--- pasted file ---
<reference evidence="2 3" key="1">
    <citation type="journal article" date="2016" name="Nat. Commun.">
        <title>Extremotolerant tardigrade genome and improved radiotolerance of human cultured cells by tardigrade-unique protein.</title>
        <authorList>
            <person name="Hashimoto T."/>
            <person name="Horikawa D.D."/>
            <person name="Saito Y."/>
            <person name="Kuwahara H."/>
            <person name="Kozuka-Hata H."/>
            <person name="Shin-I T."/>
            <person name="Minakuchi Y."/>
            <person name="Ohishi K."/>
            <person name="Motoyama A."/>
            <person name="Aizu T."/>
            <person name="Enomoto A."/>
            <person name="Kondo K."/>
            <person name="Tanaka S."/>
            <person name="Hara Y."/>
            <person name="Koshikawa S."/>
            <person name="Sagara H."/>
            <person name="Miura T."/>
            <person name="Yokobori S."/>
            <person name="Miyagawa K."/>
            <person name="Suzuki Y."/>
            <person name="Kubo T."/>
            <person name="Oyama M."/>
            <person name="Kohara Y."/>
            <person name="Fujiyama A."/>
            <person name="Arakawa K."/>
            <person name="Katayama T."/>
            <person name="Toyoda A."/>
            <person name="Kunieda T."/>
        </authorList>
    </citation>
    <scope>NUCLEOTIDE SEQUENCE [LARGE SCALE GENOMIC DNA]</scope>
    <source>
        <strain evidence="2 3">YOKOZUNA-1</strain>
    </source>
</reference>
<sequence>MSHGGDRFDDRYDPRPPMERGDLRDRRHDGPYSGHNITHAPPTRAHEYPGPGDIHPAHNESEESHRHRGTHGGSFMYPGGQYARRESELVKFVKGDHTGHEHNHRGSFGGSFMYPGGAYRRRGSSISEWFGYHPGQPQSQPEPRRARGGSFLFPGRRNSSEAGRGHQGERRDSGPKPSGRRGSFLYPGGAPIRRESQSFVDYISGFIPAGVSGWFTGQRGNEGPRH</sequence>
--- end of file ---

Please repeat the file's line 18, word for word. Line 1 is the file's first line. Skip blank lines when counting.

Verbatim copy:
            <person name="Hara Y."/>